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Old 12-01-2015, 05:56 AM   #1
slayme40
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Adding mount point to fstab


Hi everybody,
I've learnt the hard way never mark as solved until u've tested it.
Say my user name is bill and I'm trying to mount sdb1 to /home/bill/data and I have typed "mkdir /home/bill/data" while logged in as bill and then typed "sudo mount dev/sdb1 /home/bill/data" shouldn't bill be able to access the folder "data"?
I've tried to add /home/bill/data to fstab and it just boots in to emergency mode. The only thing I can't think of is because bill can't access data would that be correct? How do I make bill able to access this mount point?
 
Old 12-01-2015, 06:05 AM   #2
jpollard
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Depends on the ownership specified within the filesystem.

Normally, users do not have mountpoints within their directory - it can cause issues:

First, most filesystems have "lost+found" directory owned by root, group root.
Second, the root directory is by default owned by root, group root.

This is so that filesystem repair can be done when systems crash. It IS possible to give the root directory to a user... But doing so tends to cause repair problems when/if the lost+found directory is removed/renamed. But to do so first requires the filesystem to be mounted, then the ownership changed.

The usual method of mounting users directories is to mount /home. Then create a directory in the mounted filesystem for the user that is owned by the user and has the users default group access.
 
Old 12-01-2015, 06:34 AM   #3
slayme40
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so, if i understand you correctly i create a folder called /home/data and type "mount "sudo mount /dev/sdb1 /home/data" is that correct?
 
Old 12-01-2015, 07:33 AM   #4
jpollard
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Usually works - depends on the filesystem as to what you actually get. Not sure with Fat16/32/NTFS since there is no owner/access specifications.


what you were describing was a /home/user/data as mountpoint. Based on that you would get /home/user/data/.lost+found after mounting.

If you are referring to a /home mount what you get instead is a /home/.lost+found (with possible other directories - usually the users home directory).
 
Old 12-01-2015, 07:56 AM   #5
yancek
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Quote:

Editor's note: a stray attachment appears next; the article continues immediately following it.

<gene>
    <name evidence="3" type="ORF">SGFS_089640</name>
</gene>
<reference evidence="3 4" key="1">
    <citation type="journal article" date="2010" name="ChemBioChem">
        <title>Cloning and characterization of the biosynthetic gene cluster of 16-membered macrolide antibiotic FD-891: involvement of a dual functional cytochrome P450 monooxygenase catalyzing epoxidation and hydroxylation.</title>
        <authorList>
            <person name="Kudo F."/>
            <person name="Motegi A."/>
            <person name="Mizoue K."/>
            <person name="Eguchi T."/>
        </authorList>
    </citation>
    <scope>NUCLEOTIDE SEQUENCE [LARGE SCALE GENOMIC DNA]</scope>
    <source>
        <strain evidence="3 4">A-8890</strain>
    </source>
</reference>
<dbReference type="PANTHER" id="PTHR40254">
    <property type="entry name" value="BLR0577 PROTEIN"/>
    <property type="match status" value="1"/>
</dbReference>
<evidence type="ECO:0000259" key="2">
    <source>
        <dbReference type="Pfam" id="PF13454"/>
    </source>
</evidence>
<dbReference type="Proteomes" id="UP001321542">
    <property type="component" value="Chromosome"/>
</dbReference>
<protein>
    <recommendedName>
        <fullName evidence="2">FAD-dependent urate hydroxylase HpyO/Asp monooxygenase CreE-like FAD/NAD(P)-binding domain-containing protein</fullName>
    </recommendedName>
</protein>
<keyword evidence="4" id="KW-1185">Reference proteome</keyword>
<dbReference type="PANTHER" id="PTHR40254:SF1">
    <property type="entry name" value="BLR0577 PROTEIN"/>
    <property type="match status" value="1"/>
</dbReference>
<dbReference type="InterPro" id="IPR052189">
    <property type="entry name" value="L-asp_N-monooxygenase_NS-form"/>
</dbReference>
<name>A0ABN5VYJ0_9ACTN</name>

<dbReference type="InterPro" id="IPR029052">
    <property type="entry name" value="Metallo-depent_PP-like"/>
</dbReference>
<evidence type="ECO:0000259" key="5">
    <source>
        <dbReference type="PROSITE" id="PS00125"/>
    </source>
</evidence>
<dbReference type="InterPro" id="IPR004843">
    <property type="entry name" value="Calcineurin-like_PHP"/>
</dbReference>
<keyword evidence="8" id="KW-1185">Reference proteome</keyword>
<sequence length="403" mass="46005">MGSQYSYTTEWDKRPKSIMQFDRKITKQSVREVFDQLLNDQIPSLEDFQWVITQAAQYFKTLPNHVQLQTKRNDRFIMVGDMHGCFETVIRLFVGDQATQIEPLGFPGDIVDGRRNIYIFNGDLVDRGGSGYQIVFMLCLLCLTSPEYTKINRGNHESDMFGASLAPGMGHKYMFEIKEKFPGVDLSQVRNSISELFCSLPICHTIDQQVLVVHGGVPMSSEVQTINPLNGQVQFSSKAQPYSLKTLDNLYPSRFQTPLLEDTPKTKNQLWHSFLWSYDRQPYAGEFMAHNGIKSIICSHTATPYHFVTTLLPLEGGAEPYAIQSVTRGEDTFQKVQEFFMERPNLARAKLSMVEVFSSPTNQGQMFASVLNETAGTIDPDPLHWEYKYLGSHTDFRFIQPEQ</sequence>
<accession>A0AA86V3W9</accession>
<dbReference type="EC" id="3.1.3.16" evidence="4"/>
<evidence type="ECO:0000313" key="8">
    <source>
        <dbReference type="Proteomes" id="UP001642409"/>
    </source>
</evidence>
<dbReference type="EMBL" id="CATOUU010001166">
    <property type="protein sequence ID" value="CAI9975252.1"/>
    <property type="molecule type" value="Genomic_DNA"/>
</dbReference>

I've tried to add /home/bill/data to fstab and it just boots in to emergency mode.
Someone might be able to suggest a solution if you posted the actual entry you have in the /etc/fstab file.
If you open a terminal and run: ls -ld /home/bill/data it will show the owner:group and permissions for that mount point.
Generally, additional disk partitions are mounted under /mnt or /media directories and then to give a user access use the chown command.
 
Old 12-01-2015, 08:36 AM   #6
TxLonghorn
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Quote:
Originally Posted by slayme40 View Post
Say my user name is bill and I'm trying to mount sdb1 to /home/bill/data and I have typed "mkdir /home/bill/data" while logged in as bill and then typed "sudo mount dev/sdb1 /home/bill/data" shouldn't bill be able to access the folder "data"?
I've tried to add /home/bill/data to fstab and it just boots in to emergency mode. The only thing I can't think of is because bill can't access data would that be correct? How do I make bill able to access this mount point?
OK, let me describe how I am doing it, which is virtually identical to what you want to do.
I created the mount point with "mkdir /home/dan/sdb2_data" - yours is "/home/bill/data" - no problem.
You did mention that you were logged in as bill, so ownership of the mount point is no problem...
I list the UUID's of my partitions with "sudo blkid -o list"
Then I enter the mount lines in /etc/fstab:
Code:
# mount sdb2 on /home/dan/sdb2_data
UUID=a299e544-0371-4856-912b-70458aa37ee1   /home/dan/sdb2_data   ext4   defaults,noatime   0   2
I make sure the partition is not mounted with "sudo umount /dev/sdb2"
Then run the fstab commands with "sudo mount -a"

Is your sdb1 ext format or NTFS?

Quote:
Originally Posted by jpollard View Post
Normally, users do not have mountpoints within their directory - it can cause issues:
Please clarify. I have had my mount point in /home/dan for more than 10 years, and have not encountered issues.
 
Old 12-01-2015, 09:00 AM   #7
jpollard
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Quote:
Originally Posted by TxLonghorn View Post
OK, let me describe how I am doing it, which is virtually identical to what you want to do.